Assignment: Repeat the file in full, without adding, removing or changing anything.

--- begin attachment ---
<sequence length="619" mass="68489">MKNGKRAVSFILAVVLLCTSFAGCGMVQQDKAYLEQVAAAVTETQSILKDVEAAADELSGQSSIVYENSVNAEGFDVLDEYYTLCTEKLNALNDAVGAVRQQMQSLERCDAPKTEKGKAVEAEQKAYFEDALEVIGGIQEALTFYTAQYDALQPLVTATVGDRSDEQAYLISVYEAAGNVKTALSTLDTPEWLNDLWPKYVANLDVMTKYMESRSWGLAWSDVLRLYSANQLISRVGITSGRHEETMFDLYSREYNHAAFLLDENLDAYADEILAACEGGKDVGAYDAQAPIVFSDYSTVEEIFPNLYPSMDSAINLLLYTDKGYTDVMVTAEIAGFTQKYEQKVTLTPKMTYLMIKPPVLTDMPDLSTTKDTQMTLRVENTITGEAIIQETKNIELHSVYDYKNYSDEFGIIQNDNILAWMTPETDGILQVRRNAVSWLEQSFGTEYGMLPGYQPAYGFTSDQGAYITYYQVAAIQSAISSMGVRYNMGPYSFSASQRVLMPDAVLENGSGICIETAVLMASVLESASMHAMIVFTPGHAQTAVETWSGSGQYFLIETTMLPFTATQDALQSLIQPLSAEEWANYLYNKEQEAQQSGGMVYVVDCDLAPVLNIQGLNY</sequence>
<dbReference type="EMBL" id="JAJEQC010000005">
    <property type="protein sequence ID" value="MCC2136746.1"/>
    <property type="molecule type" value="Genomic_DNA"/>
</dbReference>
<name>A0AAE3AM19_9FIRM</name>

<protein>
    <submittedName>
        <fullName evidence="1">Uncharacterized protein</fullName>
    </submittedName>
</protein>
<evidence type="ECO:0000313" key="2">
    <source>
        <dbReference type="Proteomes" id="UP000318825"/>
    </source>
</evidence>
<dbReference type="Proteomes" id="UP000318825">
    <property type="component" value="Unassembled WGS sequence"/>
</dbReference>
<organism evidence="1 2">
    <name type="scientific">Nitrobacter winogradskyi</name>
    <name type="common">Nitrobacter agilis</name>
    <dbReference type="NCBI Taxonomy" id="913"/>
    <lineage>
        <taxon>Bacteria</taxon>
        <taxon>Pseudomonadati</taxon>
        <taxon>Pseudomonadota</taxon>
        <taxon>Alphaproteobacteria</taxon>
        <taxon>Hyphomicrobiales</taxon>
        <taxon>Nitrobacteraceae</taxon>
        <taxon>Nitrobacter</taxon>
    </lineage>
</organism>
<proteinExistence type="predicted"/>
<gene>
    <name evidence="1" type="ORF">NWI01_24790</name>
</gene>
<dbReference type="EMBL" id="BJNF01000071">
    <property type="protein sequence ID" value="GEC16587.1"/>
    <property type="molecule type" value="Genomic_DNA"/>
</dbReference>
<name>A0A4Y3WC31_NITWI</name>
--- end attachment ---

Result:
<sequence length="619" mass="68489">MKNGKRAVSFILAVVLLCTSFAGCGMVQQDKAYLEQVAAAVTETQSILKDVEAAADELSGQSSIVYENSVNAEGFDVLDEYYTLCTEKLNALNDAVGAVRQQMQSLERCDAPKTEKGKAVEAEQKAYFEDALEVIGGIQEALTFYTAQYDALQPLVTATVGDRSDEQAYLISVYEAAGNVKTALSTLDTPEWLNDLWPKYVANLDVMTKYMESRSWGLAWSDVLRLYSANQLISRVGITSGRHEETMFDLYSREYNHAAFLLDENLDAYADEILAACEGGKDVGAYDAQAPIVFSDYSTVEEIFPNLYPSMDSAINLLLYTDKGYTDVMVTAEIAGFTQKYEQKVTLTPKMTYLMIKPPVLTDMPDLSTTKDTQMTLRVENTITGEAIIQETKNIELHSVYDYKNYSDEFGIIQNDNILAWMTPETDGILQVRRNAVSWLEQSFGTEYGMLPGYQPAYGFTSDQGAYITYYQVAAIQSAISSMGVRYNMGPYSFSASQRVLMPDAVLENGSGICIETAVLMASVLESASMHAMIVFTPGHAQTAVETWSGSGQYFLIETTMLPFTATQDALQSLIQPLSAEEWANYLYNKEQEAQQSGGMVYVVDCDLAPVLNIQGLNY</sequence>
<dbReference type="EMBL" id="JAJEQC010000005">
    <property type="protein sequence ID" value="MCC2136746.1"/>
    <property type="molecule type" value="Genomic_DNA"/>
</dbReference>
<name>A0AAE3AM19_9FIRM</name>

<protein>
    <submittedName>
        <fullName evidence="1">Uncharacterized protein</fullName>
    </submittedName>
</protein>
<evidence type="ECO:0000313" key="2">
    <source>
        <dbReference type="Proteomes" id="UP000318825"/>
    </source>
</evidence>
<dbReference type="Proteomes" id="UP000318825">
    <property type="component" value="Unassembled WGS sequence"/>
</dbReference>
<organism evidence="1 2">
    <name type="scientific">Nitrobacter winogradskyi</name>
    <name type="common">Nitrobacter agilis</name>
    <dbReference type="NCBI Taxonomy" id="913"/>
    <lineage>
        <taxon>Bacteria</taxon>
        <taxon>Pseudomonadati</taxon>
        <taxon>Pseudomonadota</taxon>
        <taxon>Alphaproteobacteria</taxon>
        <taxon>Hyphomicrobiales</taxon>
        <taxon>Nitrobacteraceae</taxon>
        <taxon>Nitrobacter</taxon>
    </lineage>
</organism>
<proteinExistence type="predicted"/>
<gene>
    <name evidence="1" type="ORF">NWI01_24790</name>
</gene>
<dbReference type="EMBL" id="BJNF01000071">
    <property type="protein sequence ID" value="GEC16587.1"/>
    <property type="molecule type" value="Genomic_DNA"/>
</dbReference>
<name>A0A4Y3WC31_NITWI</name>